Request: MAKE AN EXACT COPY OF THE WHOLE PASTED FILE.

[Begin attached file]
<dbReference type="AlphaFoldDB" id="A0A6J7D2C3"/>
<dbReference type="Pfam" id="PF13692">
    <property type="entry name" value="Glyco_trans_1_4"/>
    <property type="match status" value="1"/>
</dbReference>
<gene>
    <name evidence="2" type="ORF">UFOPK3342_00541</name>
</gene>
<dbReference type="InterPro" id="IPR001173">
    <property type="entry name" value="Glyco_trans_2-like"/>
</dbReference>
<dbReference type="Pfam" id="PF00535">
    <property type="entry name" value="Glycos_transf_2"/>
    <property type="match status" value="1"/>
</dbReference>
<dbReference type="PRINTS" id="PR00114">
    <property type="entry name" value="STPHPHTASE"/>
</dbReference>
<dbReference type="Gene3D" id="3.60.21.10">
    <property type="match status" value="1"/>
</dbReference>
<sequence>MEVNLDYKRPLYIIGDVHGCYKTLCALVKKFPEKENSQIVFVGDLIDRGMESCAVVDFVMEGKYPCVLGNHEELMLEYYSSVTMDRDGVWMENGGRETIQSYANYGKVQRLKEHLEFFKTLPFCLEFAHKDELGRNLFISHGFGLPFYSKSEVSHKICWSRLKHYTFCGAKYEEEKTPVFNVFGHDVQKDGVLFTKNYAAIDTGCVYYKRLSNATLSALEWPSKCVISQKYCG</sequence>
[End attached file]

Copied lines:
<dbReference type="AlphaFoldDB" id="A0A6J7D2C3"/>
<dbReference type="Pfam" id="PF13692">
    <property type="entry name" value="Glyco_trans_1_4"/>
    <property type="match status" value="1"/>
</dbReference>
<gene>
    <name evidence="2" type="ORF">UFOPK3342_00541</name>
</gene>
<dbReference type="InterPro" id="IPR001173">
    <property type="entry name" value="Glyco_trans_2-like"/>
</dbReference>
<dbReference type="Pfam" id="PF00535">
    <property type="entry name" value="Glycos_transf_2"/>
    <property type="match status" value="1"/>
</dbReference>
<dbReference type="PRINTS" id="PR00114">
    <property type="entry name" value="STPHPHTASE"/>
</dbReference>
<dbReference type="Gene3D" id="3.60.21.10">
    <property type="match status" value="1"/>
</dbReference>
<sequence>MEVNLDYKRPLYIIGDVHGCYKTLCALVKKFPEKENSQIVFVGDLIDRGMESCAVVDFVMEGKYPCVLGNHEELMLEYYSSVTMDRDGVWMENGGRETIQSYANYGKVQRLKEHLEFFKTLPFCLEFAHKDELGRNLFISHGFGLPFYSKSEVSHKICWSRLKHYTFCGAKYEEEKTPVFNVFGHDVQKDGVLFTKNYAAIDTGCVYYKRLSNATLSALEWPSKCVISQKYCG</sequence>